Death of a Princess revisited

Antony Thomas. Photo: Kempton/flickr

Last week, very wisely, the New York premiere of the film The Interview was cancelled. This week, Sony Pictures cancelled the release of the film, then changed its mind and announced it will release it on Christmas Day.

Am I the only one to find an air of déjà vu in the North Korean-The Interview affair? Has everyone forgotten, or are they too young to remember, that in 1980, the British film Death of a Princess, by Antony Thomas and Gladys Ganley, provoked similar responses on the part of Saudi Arabia?

Let us recapitulate: 19-year-old princess Misha'al of Saudi Arabia was stoned to death in July 1977. Her 20-year-old lover was decapitated. British journalist Antony Thomas conducted a number of interviews, then wrote what became not truly a documentary but a docu-drama showing the ravages of Sharia, thus embarrassing Saudi Arabia and the 500 or so members of the royal family.

The film did not ridicule a leader but exposed the hypocrisy underlying a whole society, and the Saudis claimed it was an affront to Islam. It was offensive, and the Saudi reaction was swift: they expelled the British ambassador to Jeddah, they denied visas to Saudi Arabia, and they forbade the British Airways Concorde from flying over Saudi Arabia and Lebanon, causing it to cancel its London-Singapore flight. If I remember, but this may have only been a rumour, the Saudis threatened to ban oil exports to countries that would dare show the film.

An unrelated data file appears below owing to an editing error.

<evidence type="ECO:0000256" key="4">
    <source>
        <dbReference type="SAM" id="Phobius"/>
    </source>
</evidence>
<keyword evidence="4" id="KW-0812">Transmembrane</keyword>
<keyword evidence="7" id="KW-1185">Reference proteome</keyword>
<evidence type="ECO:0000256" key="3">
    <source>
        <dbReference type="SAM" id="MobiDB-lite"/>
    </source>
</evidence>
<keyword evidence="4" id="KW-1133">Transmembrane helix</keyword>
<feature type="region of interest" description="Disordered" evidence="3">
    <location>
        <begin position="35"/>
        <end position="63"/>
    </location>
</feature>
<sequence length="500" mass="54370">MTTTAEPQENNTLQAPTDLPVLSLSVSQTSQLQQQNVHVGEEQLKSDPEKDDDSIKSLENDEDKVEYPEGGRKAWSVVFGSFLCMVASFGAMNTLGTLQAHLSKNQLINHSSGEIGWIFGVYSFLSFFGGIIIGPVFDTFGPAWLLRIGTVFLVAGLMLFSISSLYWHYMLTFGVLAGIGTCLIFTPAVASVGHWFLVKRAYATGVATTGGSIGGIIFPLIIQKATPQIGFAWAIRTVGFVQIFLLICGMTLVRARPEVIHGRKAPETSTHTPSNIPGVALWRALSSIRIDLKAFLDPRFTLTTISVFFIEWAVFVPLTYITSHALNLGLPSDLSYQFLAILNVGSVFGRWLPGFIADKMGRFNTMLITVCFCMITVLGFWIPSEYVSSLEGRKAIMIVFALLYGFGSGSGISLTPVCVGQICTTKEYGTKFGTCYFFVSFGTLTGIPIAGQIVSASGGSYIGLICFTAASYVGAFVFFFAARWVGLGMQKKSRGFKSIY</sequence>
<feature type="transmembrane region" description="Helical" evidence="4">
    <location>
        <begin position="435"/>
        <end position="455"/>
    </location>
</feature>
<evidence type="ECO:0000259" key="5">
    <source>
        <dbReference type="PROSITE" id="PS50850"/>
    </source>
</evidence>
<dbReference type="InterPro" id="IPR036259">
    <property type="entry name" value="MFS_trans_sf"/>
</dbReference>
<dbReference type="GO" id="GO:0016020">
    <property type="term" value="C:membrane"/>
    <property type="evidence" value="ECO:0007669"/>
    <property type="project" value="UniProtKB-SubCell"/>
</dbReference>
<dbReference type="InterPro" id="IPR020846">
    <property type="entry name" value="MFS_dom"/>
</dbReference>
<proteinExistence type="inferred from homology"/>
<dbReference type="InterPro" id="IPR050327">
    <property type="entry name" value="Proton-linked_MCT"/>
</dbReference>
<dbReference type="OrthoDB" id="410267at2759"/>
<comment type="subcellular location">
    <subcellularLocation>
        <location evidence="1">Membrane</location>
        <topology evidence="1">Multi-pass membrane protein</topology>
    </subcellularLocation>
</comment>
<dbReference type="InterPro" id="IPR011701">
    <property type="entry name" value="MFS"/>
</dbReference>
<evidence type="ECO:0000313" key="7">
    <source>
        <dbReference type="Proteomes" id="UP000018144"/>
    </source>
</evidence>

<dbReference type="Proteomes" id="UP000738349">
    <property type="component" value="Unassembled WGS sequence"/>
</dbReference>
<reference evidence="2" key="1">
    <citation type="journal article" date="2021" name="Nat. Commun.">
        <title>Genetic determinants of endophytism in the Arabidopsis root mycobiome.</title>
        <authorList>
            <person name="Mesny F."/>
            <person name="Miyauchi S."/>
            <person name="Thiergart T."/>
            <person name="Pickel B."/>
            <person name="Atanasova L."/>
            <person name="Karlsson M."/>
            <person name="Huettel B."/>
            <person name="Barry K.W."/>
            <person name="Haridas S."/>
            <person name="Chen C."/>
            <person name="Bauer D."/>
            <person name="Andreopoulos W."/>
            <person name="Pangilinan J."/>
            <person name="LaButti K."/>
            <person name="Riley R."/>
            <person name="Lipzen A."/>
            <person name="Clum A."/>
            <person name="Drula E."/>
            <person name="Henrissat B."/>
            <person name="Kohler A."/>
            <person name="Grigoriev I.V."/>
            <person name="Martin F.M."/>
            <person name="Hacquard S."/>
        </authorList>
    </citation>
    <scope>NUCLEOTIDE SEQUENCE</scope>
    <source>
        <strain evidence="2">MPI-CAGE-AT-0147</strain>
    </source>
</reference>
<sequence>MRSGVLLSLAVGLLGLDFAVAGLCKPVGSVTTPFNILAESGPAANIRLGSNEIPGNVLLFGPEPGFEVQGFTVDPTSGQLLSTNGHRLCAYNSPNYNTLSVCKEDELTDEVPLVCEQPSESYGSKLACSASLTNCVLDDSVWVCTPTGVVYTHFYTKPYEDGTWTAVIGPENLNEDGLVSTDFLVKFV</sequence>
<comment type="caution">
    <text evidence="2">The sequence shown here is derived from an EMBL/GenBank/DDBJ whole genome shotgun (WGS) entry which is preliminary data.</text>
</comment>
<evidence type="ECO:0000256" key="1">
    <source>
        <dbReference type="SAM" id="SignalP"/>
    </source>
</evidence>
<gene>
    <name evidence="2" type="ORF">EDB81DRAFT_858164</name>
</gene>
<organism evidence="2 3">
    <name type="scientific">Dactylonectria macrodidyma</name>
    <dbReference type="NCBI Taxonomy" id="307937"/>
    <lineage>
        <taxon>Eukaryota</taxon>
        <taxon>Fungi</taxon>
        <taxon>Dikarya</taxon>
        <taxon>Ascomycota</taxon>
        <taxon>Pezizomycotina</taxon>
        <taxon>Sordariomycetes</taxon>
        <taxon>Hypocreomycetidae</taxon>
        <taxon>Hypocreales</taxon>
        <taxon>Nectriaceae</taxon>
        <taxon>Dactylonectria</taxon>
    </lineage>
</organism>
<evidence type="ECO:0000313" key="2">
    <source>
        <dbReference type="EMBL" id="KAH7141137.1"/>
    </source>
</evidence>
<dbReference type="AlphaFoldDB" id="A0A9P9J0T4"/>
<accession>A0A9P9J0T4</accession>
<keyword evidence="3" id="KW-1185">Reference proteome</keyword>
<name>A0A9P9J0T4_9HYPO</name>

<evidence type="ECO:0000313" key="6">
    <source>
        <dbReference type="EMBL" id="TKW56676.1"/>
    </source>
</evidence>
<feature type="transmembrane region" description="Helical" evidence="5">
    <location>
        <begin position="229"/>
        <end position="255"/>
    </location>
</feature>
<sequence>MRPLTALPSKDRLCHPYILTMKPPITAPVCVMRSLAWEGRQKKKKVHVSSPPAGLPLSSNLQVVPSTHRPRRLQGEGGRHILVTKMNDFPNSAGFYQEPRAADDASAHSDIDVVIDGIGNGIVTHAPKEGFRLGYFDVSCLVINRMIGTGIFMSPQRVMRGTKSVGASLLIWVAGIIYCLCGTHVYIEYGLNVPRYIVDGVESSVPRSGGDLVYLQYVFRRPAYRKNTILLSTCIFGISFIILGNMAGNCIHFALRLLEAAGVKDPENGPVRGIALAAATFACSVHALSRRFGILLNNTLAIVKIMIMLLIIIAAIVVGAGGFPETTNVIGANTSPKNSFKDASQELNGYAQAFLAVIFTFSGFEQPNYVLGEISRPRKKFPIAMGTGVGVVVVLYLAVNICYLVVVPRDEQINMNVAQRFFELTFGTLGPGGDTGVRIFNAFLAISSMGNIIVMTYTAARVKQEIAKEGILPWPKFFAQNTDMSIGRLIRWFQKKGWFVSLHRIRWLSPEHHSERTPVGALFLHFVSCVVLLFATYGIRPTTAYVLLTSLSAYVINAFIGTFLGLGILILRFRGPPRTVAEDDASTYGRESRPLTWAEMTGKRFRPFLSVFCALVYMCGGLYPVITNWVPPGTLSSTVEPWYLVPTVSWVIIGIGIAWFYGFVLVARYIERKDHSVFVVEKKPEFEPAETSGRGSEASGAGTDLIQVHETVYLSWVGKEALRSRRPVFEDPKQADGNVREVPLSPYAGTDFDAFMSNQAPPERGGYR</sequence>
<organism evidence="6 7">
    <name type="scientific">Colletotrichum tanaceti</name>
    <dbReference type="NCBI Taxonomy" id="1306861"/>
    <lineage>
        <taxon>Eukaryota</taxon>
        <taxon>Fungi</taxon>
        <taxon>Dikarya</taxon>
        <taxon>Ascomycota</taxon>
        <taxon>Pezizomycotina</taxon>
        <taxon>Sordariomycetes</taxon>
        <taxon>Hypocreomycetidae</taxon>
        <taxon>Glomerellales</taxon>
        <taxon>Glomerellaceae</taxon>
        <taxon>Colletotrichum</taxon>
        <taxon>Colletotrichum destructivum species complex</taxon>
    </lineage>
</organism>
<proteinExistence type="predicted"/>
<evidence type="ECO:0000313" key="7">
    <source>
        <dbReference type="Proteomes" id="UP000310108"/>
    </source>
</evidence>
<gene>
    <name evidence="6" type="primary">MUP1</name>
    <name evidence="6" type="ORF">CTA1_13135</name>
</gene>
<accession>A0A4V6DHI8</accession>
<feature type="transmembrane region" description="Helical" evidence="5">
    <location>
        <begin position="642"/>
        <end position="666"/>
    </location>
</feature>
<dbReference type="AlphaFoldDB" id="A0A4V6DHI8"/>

The film was shown once on British television, but a number of politicians questioned the wisdom of broadcasting what was a dramatization and not a documentary. A month later, the Foreign Secretary called the film "offensive."

In the U.S., Mobil Oil, one of the main sponsors of PBS, publicly denounced the film. Secretary of State Warren Christopher wrote PBS, due to schedule the film: "We have no doubt that, in the exercise of your programming judgment, you will give appropriate consideration to the sensitive religious and cultural issues involved and assure that viewers are given a full and balanced presentation."

Can one imagine today's Secretary of State John Kerry asking for a balanced presentation of The Interview and a consideration of cultural issues? Or congressmen denouncing the bad judgment of the filmmakers as some of them did in 1980? That year, despite pressure from Arab countries, some PBS stations broadcast Death of a Princess, but felt compelled to add a one-hour discussion of "The Arab Dilemma." Other countries like Sweden, Denmark and New Zealand yielded under pressure and cancelled the showing of Death of a Princess.

Eventually the whole thing was forgotten, except by some academics like Edward Said, and Saudi Arabia remained the indispensable ally of the West. The British ambassador returned to his post a few months later, oil continued to flow, Saudi Arabia went on importing much-needed American goods and armament, and, it seems, few people today remember the event.

Andrée Lévesque is history professor at McGill University. She is the author of Red Travellers. Jeanne Corbin and her Comrades, Making and Breaking the Rules, and other books on the history of women and of the Left.

Photo of Antony Thomas. Credit: Kempton/flickr

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